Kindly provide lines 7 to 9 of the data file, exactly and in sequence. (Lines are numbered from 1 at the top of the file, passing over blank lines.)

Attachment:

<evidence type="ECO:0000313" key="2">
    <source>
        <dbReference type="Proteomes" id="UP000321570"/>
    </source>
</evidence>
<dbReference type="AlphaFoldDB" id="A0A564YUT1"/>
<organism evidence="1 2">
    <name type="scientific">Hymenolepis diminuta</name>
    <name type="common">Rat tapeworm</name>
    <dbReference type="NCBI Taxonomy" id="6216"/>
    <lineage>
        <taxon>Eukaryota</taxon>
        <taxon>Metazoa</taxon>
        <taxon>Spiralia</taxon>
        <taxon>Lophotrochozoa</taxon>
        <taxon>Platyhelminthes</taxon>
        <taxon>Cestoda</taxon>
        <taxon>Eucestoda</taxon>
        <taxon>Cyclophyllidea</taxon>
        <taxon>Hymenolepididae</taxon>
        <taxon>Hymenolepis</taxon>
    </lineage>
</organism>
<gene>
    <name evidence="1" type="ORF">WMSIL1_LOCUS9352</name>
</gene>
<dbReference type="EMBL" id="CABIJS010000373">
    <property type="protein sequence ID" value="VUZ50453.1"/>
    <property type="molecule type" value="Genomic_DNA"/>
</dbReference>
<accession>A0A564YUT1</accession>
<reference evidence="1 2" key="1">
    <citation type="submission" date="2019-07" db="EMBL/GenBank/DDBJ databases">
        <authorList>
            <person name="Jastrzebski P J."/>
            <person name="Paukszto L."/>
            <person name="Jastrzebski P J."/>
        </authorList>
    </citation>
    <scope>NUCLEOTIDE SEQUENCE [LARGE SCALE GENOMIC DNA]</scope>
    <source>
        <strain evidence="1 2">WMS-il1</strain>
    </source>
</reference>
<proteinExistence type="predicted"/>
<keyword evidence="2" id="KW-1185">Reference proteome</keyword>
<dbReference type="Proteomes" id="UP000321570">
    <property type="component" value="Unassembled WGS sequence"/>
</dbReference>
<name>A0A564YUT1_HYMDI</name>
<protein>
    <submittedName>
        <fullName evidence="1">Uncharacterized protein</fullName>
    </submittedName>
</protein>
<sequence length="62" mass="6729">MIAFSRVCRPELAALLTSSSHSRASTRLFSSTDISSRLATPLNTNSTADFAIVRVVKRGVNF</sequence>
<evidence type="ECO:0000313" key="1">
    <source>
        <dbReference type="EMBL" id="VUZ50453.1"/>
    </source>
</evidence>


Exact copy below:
<organism evidence="1 2">
    <name type="scientific">Hymenolepis diminuta</name>
    <name type="common">Rat tapeworm</name>